What’s the cause of my stress fracture?

ASK THE SPORTS DIETITIAN Alison Garth is an Advanced Sports Dietitian who consults to a number of elite teams including the Melbourne Rebels, Geelong Football Club and AFL Level 1 Academy squads. She also works with sub-elite athletes in private practice. Alison has a passion for good food to fuel her love of all things outdoors.


Q I got a stress fracture recently. I’m not underweight, so the issue can’t be my energy intake, can it?

A It’s a common misconception that only athletes with eating disorders or a low body fat percentage get stress fractures. More recent research points towards a newer concept referred to as energy availability as being a major contributor to bone health in athletes. Energy availability refers to the amount of energy leftover, after accounting for the energy used for exercise, for the body to carry out all the activities it needs to do to keep your body ticking away in good health. When energy availability drops too low, reproductive function and bone health can be compromised leading to loss of (or irregularities with) menstruation and increased risk of bone injuries such as stress fractures.

Importantly, although low energy availability can be due to disordered eating behaviours, it can also occur unintentionally – especially in busy athletes. Rushing from training to work or school or to pick up the kids can result in athletes missing out on sufficient energy to match their training load. If you’re a busy athlete on the go, the following tips can help you ensure that you are getting enough energy in over the day:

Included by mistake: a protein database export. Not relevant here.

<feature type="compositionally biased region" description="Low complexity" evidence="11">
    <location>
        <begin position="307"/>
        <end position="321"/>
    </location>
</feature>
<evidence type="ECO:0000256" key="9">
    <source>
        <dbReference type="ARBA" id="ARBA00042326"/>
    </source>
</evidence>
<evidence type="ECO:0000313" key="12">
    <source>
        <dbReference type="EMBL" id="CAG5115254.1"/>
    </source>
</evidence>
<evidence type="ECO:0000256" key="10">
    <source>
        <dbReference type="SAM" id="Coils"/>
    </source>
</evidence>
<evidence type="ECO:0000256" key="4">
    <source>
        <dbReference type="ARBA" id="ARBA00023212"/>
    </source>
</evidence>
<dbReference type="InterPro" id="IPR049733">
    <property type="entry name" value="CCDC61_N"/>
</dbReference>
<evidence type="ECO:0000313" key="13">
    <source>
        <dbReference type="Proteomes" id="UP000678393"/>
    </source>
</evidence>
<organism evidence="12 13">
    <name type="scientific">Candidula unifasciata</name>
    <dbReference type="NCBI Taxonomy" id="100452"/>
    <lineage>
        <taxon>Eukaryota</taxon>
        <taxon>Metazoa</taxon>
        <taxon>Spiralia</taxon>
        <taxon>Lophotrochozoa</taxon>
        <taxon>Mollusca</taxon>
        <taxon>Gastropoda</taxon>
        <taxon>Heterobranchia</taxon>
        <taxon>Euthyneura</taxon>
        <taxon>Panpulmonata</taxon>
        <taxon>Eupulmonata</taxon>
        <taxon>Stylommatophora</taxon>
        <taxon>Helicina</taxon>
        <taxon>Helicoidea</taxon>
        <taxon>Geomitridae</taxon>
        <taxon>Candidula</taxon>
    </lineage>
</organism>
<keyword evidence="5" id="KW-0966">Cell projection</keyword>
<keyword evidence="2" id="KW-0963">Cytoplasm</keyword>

• Fill up a container with bircher muesli topped with almonds and berries – packed with quality carbohydrates and protein it’s an easy, quick recovery breakfast on the go
  • Pack portable snacks in your training bag so that you can squeeze in a recovery snack after training even if you’re in a rush or running late. Tetra packs of flavoured milk, tuna and cracker snack packs and trail mixes are all non perishable options that will help meet your carbohydrate and protein recovery goals
  • If you know that it is going to be late when you get home from training, prepare your dinner in advance so that all you need to do is re-heat and serve. There are lots of freezer friendly recipes available, the AIS Sports Nutrition Recipe books are a great place to start.

So, can I safely lose weight without risking my bone health?

The short answer is yes! Working closely with an Accredited Sports Dietitian will allow you to develop an individualised nutrition plan that matches your energy intake to not only optimise training and performance outcomes but also support your body composition goals, health and minimise injury risk. To find an Accredited Sports Dietitian near you, check out the Sports Dietitians Australia website.


SDA Sports Dietitians Australia


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